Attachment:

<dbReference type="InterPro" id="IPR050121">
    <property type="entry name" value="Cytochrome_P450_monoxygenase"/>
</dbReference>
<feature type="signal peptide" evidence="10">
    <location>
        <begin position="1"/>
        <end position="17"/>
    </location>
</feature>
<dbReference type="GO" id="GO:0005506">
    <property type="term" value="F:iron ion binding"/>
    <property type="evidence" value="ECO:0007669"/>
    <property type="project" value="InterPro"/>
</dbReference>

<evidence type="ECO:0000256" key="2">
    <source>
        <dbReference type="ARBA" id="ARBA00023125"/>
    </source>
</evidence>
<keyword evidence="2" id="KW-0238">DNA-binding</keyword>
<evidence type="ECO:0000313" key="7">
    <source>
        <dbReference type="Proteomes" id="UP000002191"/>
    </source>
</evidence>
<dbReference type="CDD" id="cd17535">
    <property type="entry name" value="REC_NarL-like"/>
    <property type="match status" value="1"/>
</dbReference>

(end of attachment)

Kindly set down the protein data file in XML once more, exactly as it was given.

<dbReference type="InterPro" id="IPR050121">
    <property type="entry name" value="Cytochrome_P450_monoxygenase"/>
</dbReference>
<feature type="signal peptide" evidence="10">
    <location>
        <begin position="1"/>
        <end position="17"/>
    </location>
</feature>
<dbReference type="GO" id="GO:0005506">
    <property type="term" value="F:iron ion binding"/>
    <property type="evidence" value="ECO:0007669"/>
    <property type="project" value="InterPro"/>
</dbReference>

<evidence type="ECO:0000256" key="2">
    <source>
        <dbReference type="ARBA" id="ARBA00023125"/>
    </source>
</evidence>
<keyword evidence="2" id="KW-0238">DNA-binding</keyword>
<evidence type="ECO:0000313" key="7">
    <source>
        <dbReference type="Proteomes" id="UP000002191"/>
    </source>
</evidence>
<dbReference type="CDD" id="cd17535">
    <property type="entry name" value="REC_NarL-like"/>
    <property type="match status" value="1"/>
</dbReference>